Recent Health Concerns

Stay Informed About Ebola Outbreak

Ebola hemorrhagic fever (Ebola HF) is a severe, often fatal disease caused by infection with a virus of the family Filoviridae, genus Ebolavirus. The first Ebolavirus species was discovered in 1976 the Democratic Republic of the Congo near the Ebola River. Since then, outbreaks have appeared sporadically.The natural reservoir host of ebolaviruses remains unknown. Four of the five subtypes occur in an animal host native to Africa. Symptoms may appear anywhere from 2 to 21 days after exposure to ebolavirus, although 8-10 days is most common.


  • Fever (greater than 38.6° C or 101.5° F)

  • Severe headache

  • Muscle pain

  • Weakness

  • Diarrhea

  • Vomiting

  • Abdominal (stomach) pain

  • Lack of appetite


Because the natural reservoir of ebolaviruses has not yet been proven, the manner in which the virus first appears in a human at the start of an outbreak is unknown. However, researchers have hypothesized that the first patient becomes infected through contact with an infected animal. When an infection does occur in humans, the virus can be spread in several ways to others. The virus is spread through direct contact (through broken skin or mucous membranes) with

  • a sick person's blood or body fluids (urine, saliva, feces, vomit, and semen)

  • objects (such as needles) that have been contaminated with infected body fluids

  • infected animals

During outbreaks of Ebola HF, the disease can spread quickly within healthcare settings (such as a clinic or hospital). Exposure to ebolaviruses can occur in healthcare settings where hospital staff is not wearing appropriate protective equipment, such as masks, gowns, and gloves. Proper cleaning and disposal of instruments, such as needles and syringes, is also important. If instruments are not disposable, they must be sterilized before being used again. Without adequate sterilization of the instruments, virus transmission can continue and amplify an outbreak.


Because we still do not know exactly how people are infected with Ebola, few primary prevention measures have been established and no vaccine exists.

Barrier nursing techniques :

  • wearing of protective clothing (such as masks, gloves, gowns, and goggles)

  • using infection-control measures (such as complete equipment sterilization and routine use of disinfectant)

  • Isolating patients with Ebola from contact with unprotected persons.

If you must travel to an area with known Ebola cases, make sure to do the following :

  • Practice careful hygiene. Avoid contact with blood and body fluids.

  • Do not handle items that may have come in contact with an infected person’s blood or body fluids.

  • Avoid funeral or burial rituals that require handling the body of someone who has died from Ebola.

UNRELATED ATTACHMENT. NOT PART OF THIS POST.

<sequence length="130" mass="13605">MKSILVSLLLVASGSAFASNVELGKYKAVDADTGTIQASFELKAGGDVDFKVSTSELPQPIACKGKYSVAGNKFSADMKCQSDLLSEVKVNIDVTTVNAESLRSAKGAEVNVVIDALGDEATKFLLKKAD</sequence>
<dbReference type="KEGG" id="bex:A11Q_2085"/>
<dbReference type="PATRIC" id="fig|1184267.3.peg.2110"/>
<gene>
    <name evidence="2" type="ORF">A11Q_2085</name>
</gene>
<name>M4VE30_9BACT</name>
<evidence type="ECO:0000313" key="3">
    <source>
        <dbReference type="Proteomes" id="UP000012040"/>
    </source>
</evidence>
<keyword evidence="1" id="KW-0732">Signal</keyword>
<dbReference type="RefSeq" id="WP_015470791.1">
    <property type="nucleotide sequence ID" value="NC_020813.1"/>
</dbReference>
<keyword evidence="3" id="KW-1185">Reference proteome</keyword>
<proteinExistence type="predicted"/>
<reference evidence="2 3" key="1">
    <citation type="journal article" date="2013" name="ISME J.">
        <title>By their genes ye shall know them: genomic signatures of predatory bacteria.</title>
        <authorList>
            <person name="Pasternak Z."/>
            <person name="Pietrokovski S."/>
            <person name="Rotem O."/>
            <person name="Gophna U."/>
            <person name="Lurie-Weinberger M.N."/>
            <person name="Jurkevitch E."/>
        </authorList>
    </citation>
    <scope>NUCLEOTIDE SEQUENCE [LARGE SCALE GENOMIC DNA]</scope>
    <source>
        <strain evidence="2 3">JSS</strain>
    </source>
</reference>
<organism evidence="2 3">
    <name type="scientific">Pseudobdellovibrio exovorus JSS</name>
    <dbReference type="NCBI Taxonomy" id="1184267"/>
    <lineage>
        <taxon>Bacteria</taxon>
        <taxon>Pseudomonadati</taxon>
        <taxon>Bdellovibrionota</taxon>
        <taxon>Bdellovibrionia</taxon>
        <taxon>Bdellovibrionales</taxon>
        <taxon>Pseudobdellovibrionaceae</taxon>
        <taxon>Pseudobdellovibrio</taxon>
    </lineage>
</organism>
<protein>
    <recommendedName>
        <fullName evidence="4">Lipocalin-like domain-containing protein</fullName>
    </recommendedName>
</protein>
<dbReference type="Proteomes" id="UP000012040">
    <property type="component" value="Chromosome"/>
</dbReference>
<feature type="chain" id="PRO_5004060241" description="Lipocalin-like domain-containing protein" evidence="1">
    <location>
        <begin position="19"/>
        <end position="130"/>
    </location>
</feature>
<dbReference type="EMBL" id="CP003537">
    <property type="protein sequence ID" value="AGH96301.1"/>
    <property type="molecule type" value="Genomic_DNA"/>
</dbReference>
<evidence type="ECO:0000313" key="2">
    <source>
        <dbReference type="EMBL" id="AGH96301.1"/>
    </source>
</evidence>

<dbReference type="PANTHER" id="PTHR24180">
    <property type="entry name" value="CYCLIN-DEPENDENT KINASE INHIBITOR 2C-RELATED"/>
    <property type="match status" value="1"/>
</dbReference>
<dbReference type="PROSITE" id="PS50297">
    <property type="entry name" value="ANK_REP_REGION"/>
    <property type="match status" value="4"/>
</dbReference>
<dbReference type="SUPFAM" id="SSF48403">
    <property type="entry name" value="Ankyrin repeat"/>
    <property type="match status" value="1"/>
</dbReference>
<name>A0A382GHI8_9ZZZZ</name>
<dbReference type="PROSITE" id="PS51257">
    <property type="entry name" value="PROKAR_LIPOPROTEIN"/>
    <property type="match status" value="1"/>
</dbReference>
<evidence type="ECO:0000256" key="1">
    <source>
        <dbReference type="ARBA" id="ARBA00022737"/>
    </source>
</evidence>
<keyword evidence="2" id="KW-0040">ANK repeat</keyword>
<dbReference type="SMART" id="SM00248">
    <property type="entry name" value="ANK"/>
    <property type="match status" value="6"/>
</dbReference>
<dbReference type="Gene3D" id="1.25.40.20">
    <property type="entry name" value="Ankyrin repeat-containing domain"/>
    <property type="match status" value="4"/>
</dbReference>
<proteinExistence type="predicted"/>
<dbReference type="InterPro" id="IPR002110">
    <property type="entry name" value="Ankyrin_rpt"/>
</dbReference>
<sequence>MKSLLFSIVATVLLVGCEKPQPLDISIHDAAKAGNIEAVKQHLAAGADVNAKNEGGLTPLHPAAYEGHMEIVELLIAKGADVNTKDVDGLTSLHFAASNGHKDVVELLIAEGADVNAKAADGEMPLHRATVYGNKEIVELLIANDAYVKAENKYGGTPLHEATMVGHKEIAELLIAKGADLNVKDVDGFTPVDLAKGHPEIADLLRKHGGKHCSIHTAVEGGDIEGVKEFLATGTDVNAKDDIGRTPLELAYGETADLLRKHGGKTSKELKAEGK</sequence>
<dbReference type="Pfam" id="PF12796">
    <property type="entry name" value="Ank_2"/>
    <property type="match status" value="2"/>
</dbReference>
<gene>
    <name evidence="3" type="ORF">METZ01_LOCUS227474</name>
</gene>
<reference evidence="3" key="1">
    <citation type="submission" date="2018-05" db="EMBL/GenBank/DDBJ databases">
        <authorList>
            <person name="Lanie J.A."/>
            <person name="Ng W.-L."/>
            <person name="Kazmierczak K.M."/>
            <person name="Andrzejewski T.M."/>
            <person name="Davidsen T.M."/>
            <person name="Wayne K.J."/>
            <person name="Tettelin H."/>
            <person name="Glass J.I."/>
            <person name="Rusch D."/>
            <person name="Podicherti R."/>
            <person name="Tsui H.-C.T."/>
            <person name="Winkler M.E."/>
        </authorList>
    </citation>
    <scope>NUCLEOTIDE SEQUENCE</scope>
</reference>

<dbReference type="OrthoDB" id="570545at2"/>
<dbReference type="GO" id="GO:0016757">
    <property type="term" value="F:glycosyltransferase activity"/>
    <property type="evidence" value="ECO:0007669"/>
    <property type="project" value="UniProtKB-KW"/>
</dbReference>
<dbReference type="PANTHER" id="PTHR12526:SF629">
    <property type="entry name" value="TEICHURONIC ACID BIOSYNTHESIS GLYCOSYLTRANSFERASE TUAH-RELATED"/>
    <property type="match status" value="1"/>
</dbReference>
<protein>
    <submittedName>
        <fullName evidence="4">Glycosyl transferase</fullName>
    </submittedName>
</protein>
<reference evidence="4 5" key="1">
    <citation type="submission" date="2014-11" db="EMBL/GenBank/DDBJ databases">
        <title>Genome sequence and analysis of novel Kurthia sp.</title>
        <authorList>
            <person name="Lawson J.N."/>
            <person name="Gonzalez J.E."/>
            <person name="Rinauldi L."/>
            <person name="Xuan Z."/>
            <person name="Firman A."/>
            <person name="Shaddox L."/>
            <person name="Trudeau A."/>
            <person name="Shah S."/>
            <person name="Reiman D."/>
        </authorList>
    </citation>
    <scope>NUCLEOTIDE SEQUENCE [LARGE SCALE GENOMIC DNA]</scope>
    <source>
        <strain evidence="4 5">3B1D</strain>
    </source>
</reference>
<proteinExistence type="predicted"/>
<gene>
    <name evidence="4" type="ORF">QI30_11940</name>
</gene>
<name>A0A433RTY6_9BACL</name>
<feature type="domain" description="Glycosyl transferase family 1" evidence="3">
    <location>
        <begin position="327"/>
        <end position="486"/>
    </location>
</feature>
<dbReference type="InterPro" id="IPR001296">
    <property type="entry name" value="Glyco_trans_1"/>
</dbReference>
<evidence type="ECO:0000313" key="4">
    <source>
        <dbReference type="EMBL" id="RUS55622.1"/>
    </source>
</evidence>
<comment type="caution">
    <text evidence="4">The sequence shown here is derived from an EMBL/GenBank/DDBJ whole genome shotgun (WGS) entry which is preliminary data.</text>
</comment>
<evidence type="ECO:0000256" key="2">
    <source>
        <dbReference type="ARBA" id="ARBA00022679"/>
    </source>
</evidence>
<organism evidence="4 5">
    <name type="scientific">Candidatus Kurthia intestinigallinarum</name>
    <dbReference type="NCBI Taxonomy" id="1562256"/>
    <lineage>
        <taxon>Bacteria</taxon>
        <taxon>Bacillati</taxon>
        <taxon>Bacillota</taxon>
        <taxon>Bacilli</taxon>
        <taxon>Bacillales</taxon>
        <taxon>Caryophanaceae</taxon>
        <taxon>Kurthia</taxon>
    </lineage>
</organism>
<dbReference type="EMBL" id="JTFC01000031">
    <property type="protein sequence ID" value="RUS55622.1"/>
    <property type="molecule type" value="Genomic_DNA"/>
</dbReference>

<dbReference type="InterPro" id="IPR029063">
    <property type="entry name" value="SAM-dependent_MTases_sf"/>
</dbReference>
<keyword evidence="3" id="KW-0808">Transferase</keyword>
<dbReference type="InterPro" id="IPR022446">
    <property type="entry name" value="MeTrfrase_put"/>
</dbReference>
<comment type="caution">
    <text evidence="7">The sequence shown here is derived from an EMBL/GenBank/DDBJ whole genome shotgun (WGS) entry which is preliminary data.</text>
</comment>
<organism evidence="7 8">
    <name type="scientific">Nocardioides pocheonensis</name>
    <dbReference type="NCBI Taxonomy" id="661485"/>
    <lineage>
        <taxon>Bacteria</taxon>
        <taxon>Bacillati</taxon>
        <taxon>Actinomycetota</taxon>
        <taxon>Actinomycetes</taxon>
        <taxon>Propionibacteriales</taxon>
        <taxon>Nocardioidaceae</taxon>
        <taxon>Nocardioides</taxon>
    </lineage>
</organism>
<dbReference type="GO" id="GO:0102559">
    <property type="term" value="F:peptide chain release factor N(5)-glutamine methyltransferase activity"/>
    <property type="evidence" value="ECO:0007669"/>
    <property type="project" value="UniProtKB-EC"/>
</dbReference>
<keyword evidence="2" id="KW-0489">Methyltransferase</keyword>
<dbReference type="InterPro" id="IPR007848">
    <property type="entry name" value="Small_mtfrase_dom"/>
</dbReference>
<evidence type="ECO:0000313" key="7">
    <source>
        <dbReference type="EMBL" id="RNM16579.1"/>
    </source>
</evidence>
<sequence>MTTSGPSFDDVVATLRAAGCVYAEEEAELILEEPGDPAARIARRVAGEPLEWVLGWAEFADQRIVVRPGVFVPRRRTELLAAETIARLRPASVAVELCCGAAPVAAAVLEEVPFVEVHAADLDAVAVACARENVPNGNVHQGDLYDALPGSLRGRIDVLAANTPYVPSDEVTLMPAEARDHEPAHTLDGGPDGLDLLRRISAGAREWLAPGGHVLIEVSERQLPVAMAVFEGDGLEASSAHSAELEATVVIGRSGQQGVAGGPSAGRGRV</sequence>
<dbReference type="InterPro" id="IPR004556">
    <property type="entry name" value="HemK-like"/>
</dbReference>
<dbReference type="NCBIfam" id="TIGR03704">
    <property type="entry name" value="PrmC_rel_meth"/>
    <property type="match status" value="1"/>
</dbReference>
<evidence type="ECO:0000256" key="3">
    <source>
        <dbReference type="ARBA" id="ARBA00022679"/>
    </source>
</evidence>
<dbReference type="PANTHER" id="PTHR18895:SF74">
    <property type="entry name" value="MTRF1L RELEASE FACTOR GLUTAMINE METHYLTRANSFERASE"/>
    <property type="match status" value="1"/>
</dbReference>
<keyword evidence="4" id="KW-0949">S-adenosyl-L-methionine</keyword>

• Avoid contact with bats and nonhuman primates or blood, fluids, and raw meat prepared from these animals.

  • Avoid hospitals where Ebola patients are being treated. The U.S. embassy or consulate is often able to provide advice on facilities.

  • After you return, monitor your health for 21 days and seek medical care immediately if you develop symptoms of Ebola.

Laboratory tests used in diagnosis include :

Timeline of Infection Diagnostic tests available

Within a few days after symptoms begin

  • Antigen-capture enzyme-linked immunosorbent assay (ELISA) testing


  • Polymerase chain reaction (PCR)

  • Virus isolation

Later in disease course or after recovery

  • IgM and IgG antibodies

Retrospectively in deceased patients

  • Immunohistochemistry testing

  • PCR

  • Virus isolation


No specific vaccine or medicine (e.g., antiviral drug) has been proven to be effective against Ebola.

Symptoms of Ebola are treated as they appear. The following basic interventions, when used early, can increase the chances of survival.

  • Providing intravenous fluids and balancing electrolytes (body salts)

  • Maintaining oxygen status and blood pressure

  • Treating other infections if they occur

Timely treatment of Ebola HF is important but challenging because the disease is difficult to diagnose clinically in the early stages of infection. Because early symptoms, such as headache and fever, are nonspecific to ebolaviruses, cases of Ebola HF may be initially misdiagnosed.

However, if a person has the early symptoms of Ebola HF and there is reason to believe that Ebola HF should be considered, the patient should be isolated and public health professionals notified. Supportive therapy can continue with proper protective clothing until samples from the patient are tested to confirm infection.